On January 20, 2017, Donald J. Trump will be sworn in as the 45th President of the United States of America at the 58th Presidential Inauguration.
As a Christian and citizen of the United States of America, I will pray for the success of the Trump Administration (1 Timothy 2:1-5). I will submit to the Trump Administration with the conviction that “all authority comes from God, and those in positions of authority have been placed there by God” (Romans 13:1; see also 1 Peter 2:13-17).
But when a government goes against the will of God, “We must obey God rather than any human authority” (Acts 5:19).
Moreover, as a Reformed Christian I must confess and stand on the sovereignty of God in all things.
“Praise the name of God forever and ever,
for he has all wisdom and power.
21 He controls the course of world events;
he removes kings and sets up other kings.
He gives wisdom to the wise
and knowledge to the scholars.” (Daniel 2:20-21, bold added)
I believe the following from Southern Baptist pastor, author, and blogger Joe Thorn concisely and cogently explains why we need Confessions of Faith:
“For twenty years, I have considered myself a “confessional Christian.” That means I subscribe to a historic confession of faith that I believe beautifully and accurately summarizes the Christian faith. This doesn’t surprise people who know me. I tend to wear my convictions on my sleeve. Literally. The tattoos that cover my chest and arms speak to the faith I hold dear. The tattoo on my hand reads “1689” for the 1689 Baptist Confession of Faith.
Because I love God, I love his word. And because I love God and his word, I love theology. And because I love theology, I love confessions of faith. To know God is to believe who he has revealed himself to be in Christ, to rest in his grace, and to obey him in faith. In all of this, we are dependent on the Holy Scripture, and are compelled to affirm and articulate the truths revealed therein. This is where confessions of faith play a vital role in the spiritual health of the Christian and the local church. (full article here)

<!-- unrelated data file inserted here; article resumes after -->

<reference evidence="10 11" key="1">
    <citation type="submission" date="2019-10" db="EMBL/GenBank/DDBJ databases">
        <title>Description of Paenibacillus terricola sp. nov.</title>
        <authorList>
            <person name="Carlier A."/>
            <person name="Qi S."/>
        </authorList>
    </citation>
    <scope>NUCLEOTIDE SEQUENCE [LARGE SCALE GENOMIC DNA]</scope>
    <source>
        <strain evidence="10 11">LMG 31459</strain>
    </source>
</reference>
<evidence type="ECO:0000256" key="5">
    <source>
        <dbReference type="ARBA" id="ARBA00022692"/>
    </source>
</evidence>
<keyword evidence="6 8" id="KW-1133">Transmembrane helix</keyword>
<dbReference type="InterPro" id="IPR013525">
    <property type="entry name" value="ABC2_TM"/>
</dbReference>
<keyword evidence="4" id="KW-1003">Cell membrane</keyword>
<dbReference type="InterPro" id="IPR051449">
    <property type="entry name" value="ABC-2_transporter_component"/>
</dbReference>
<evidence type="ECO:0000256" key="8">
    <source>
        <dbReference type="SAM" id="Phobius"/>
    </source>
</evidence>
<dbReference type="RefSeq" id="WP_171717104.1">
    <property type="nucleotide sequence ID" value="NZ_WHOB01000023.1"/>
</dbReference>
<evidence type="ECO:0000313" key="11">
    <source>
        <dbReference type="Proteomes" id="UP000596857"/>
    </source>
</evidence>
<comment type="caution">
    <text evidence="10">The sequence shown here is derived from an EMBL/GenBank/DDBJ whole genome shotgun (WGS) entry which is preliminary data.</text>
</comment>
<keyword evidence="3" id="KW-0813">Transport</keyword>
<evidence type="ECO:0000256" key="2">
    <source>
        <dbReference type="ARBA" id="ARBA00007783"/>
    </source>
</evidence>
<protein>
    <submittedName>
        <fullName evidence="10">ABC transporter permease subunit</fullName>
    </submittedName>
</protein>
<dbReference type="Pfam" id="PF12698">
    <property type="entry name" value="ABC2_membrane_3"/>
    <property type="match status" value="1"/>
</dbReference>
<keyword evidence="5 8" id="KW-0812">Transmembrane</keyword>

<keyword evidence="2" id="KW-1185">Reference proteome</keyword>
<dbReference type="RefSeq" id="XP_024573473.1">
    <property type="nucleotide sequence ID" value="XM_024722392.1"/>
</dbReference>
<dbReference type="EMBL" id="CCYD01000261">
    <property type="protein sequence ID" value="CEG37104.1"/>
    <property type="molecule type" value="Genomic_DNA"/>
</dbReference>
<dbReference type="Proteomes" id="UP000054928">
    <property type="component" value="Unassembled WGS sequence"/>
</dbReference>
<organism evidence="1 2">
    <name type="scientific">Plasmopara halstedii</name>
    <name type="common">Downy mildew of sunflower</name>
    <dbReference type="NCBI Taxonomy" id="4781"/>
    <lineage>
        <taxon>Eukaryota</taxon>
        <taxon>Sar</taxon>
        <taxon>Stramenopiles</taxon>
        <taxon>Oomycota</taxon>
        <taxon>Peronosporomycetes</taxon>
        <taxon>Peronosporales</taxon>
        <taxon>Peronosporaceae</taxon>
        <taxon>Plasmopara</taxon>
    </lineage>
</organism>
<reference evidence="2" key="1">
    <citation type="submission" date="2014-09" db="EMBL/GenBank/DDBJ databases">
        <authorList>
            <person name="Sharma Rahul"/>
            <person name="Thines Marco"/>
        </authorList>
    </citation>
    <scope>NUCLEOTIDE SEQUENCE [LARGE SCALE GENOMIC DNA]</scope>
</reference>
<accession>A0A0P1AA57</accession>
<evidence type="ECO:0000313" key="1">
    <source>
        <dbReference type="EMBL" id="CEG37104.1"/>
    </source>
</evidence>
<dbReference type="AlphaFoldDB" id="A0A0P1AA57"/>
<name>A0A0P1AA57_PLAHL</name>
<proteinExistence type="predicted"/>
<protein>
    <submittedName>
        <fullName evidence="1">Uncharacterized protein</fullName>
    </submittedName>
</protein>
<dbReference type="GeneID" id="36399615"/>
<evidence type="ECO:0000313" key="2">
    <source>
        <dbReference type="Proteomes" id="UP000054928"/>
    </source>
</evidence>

In the above excerpt, Mr. Thorn says, “The tattoos that cover my chest and arms speak to the faith I hold dear,” which is really the purpose of our Confessions–they speak to the faith we hold dear.
And even those who “confess” that they have “no creed but the Bible,” when you ask them what they believe about the presence of Christ at the Lord’s Table will tell you what they believe, speaking from what they hold dear.
THE BELGIC CONFESSION.
The confession’s chief author was Guido de Brès, a preacher of the Reformed churches of the Netherlands, who died a martyr to the faith in the year 1567. During the sixteenth century the churches in this country were exposed to terrible persecution by the Roman Catholic government. To protest against this cruel oppression, and to prove to the persecutors that the adherents of the Reformed faith were not rebels, as was laid to their charge, but law-abiding citizens who professed the true Christian doctrine according to the Holy Scriptures, de Brès prepared this confession in the year 1561. In the following year a copy was sent to King Philip II, together with an address in which the petitioners declared that they were ready to obey the government in all lawful things, but that they would “offer their backs to stripes, their tongues to knives, their mouths to gags, and their whole bodies to the fire,” rather than deny the truth expressed in this confession.